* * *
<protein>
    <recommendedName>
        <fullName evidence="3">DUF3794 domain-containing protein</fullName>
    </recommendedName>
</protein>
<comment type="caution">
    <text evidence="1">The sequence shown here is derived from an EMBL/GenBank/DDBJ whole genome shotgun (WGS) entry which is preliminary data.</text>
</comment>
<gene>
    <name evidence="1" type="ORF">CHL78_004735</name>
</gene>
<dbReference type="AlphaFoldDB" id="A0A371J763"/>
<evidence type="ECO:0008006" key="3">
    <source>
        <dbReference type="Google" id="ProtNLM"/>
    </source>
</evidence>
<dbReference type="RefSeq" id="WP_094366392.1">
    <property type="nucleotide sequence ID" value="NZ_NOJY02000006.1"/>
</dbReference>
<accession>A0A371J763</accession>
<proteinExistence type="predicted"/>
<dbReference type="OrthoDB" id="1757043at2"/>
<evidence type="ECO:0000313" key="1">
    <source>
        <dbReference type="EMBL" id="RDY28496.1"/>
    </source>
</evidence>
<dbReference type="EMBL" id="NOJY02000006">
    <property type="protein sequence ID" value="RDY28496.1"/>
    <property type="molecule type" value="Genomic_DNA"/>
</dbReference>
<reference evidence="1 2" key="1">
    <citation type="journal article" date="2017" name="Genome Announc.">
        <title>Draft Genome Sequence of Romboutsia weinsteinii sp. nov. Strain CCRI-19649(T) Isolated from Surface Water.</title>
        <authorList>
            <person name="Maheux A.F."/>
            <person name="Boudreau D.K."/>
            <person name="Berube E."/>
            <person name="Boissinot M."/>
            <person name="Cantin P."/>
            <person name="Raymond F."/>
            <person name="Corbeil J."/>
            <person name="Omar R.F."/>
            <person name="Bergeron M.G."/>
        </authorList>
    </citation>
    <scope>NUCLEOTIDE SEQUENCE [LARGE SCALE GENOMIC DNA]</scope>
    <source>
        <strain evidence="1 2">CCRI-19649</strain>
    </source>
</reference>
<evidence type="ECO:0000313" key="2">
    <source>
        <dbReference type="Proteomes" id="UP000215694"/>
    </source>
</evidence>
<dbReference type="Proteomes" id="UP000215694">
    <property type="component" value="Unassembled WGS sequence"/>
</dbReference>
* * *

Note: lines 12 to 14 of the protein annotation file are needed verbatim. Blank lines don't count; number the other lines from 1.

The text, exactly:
<dbReference type="AlphaFoldDB" id="A0A371J763"/>
<evidence type="ECO:0008006" key="3">
    <source>